Border Forsythia - 'Forsythia x intermedia'An extremely popular flowering shrub, it is most known for its vigorous, heavy-blooming that becomes a spectacle during late winter to early spring. Blooms of bright yellow flowers which are abundant and well-distributed along the branches cover the shrub before the new spring foliage emerges. After flowering, Border Forsythia simply blends back into the landscape for the remainder of the growing season as an upright-spreading, somewhat boring, green-leaved, deciduous shrub. It will typically grow between 6 and 9 feet in height and as wide. Its leaves turn yellow with purple tinges in fall.
||Arnold Giant, Beatrix Farrand, Densiflora, Goldzauber, Karl Sax, Lynwood Gold, Minigold, Nana, Parkdekur, Primulina, Spectabilis, Spring Glory, Tremonia, Variegata, Vitellina|
||Deciduous Flowering Shrub|
||Leaves are opposite, simple, toothed usually on the upper one-half, ovate-oblong to oblong lanceolate, 3 to 5 inches long, medium to dark green above, lighter below, and glabrous. Leaves turn to green or yellow green in fall, sometimes with a tinge of purple.|
||8 to 10 feet high by 10 to 12 feet wide.|
||Zone 6 to 8. For an idea of your plant zone please visit the USDA Plant Hardiness Zone Map.|
||Upright, rank growing deciduous shrub, differentially developing upright and arching canes which give it the appearance the roots were stuck in an electric socket; always needs grooming, one of the most overrated and over-used of all flowering shrubs.|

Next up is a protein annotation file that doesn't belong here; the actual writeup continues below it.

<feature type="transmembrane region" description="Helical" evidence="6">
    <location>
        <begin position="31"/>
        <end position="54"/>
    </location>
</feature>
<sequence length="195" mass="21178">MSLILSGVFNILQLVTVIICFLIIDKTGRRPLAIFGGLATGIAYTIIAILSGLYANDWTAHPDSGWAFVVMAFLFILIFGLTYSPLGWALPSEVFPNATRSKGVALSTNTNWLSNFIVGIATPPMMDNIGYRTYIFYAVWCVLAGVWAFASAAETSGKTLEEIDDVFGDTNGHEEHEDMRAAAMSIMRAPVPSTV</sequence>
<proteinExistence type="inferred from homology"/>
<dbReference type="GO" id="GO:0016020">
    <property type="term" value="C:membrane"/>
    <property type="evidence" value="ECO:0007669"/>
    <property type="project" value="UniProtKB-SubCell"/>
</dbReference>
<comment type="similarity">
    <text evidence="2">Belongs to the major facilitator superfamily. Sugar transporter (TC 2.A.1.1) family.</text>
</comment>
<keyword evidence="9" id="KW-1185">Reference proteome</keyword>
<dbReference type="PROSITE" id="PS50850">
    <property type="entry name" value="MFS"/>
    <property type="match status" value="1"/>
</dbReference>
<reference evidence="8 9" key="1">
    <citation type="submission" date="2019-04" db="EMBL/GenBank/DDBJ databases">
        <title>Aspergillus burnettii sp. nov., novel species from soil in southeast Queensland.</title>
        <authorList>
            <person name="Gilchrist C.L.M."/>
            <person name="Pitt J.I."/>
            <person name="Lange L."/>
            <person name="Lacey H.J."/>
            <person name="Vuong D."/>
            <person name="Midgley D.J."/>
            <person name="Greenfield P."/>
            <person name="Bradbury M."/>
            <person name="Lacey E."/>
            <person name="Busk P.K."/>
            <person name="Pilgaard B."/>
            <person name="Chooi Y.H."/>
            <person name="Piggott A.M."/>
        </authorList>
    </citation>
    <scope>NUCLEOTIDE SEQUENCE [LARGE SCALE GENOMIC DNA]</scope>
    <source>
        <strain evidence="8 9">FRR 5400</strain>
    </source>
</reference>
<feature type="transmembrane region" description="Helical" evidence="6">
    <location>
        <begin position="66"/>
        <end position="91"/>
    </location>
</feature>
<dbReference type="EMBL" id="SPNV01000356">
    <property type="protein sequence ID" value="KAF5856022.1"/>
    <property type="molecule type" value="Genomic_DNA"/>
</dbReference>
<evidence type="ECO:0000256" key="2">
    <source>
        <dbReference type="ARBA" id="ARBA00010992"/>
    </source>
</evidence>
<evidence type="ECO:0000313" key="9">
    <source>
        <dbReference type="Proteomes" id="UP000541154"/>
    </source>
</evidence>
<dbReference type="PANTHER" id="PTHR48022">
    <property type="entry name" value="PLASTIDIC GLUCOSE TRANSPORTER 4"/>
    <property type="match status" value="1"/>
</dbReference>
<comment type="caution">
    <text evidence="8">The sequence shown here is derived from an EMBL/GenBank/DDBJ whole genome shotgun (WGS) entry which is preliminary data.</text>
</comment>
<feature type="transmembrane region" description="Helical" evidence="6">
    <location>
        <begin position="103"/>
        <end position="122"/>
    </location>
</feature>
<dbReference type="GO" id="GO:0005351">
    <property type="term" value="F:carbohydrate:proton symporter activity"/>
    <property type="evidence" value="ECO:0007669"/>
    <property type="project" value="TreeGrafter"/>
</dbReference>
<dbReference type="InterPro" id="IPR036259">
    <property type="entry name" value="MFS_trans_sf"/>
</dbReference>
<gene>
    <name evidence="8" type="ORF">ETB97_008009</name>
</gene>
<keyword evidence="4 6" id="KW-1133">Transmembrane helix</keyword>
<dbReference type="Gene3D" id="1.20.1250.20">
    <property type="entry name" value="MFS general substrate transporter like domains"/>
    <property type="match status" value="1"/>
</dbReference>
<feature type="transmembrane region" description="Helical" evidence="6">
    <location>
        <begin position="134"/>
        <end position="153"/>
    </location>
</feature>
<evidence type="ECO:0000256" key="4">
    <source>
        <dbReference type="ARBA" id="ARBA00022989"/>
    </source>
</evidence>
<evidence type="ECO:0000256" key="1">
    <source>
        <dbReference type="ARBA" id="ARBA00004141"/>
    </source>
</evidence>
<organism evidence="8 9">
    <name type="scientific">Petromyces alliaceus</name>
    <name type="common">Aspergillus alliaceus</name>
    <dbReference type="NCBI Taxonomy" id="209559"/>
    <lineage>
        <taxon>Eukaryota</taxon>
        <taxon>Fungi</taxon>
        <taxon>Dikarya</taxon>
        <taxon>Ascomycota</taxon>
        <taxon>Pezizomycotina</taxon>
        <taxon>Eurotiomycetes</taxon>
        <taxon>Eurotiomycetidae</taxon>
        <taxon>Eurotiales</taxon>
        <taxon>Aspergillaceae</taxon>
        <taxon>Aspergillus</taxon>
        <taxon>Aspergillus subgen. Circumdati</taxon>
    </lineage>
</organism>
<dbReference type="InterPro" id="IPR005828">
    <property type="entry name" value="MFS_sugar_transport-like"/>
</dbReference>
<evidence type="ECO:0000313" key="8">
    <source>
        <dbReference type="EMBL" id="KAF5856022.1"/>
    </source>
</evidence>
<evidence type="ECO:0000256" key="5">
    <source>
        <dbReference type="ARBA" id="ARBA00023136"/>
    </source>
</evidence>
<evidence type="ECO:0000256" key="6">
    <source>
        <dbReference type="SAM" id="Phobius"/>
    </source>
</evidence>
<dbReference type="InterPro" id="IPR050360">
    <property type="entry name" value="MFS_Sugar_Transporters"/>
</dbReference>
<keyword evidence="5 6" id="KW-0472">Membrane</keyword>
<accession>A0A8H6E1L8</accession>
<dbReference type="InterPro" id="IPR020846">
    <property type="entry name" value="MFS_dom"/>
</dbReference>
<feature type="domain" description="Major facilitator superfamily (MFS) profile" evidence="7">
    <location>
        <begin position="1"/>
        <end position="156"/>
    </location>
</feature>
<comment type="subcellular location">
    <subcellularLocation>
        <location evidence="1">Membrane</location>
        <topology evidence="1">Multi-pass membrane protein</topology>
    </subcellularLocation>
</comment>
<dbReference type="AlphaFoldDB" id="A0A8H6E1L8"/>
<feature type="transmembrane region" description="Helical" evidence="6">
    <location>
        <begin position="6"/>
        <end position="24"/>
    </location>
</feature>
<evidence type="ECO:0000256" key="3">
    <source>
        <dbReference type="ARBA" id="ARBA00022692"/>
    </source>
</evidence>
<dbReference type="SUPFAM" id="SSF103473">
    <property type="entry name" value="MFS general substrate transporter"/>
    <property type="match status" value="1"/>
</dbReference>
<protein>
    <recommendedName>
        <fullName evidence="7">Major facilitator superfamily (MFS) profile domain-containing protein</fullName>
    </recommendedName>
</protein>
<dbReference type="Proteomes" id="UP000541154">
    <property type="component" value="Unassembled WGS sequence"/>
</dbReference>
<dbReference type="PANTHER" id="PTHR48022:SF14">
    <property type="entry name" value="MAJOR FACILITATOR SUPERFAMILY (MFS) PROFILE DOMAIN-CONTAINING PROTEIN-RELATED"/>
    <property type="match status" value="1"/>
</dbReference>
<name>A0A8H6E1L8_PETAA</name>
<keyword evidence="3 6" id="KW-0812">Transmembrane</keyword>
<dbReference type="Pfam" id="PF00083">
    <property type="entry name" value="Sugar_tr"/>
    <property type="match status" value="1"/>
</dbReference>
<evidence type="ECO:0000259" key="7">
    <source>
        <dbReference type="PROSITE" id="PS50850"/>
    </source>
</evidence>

||Perfect, 1 to 2 inches long, pale to deep yellow depending on variety, 4-lobed corollas. The justifiable reason for using forsythia is the wonderful flower effect in early spring.|
|Diseases & Insects:
||Crown gall, leaf spots, dieback, four-lined plant bug, Japanese weevil, northern root-knot nematode and spider mites; none of these are extremely troublesome.|
||Chief value is in the early spring flower; forsythia does not belong in foundation plantings. Shrub border, massing, groupings, bank plantings are the most appropriate places.|
||Fibrous, transplants readily bare root or balled and burlapped and prefers a good, loose soil but will do well in about any soil. It is pH adaptable.|
||Water regularly after initial planting. Prune after flowering either by cutting plant to ground or removing the oldest stems.|
||Fertilize an area three times the canopy spread of the shrub 1 to 2 times a year with a 10-10-10 fertilizer. Only fertilize an established shrub.
||Dig a hole three times the diameter of the root system, with a depth no deeper than the original soil line on trunk. Break up the soil to the finest consistency possible. Place plant in hole and fill, compacting the fill dirt. Water the plant heavily to seal soil around the roots and remove air pockets. Water well, and remember to water regularly until they have started to grow.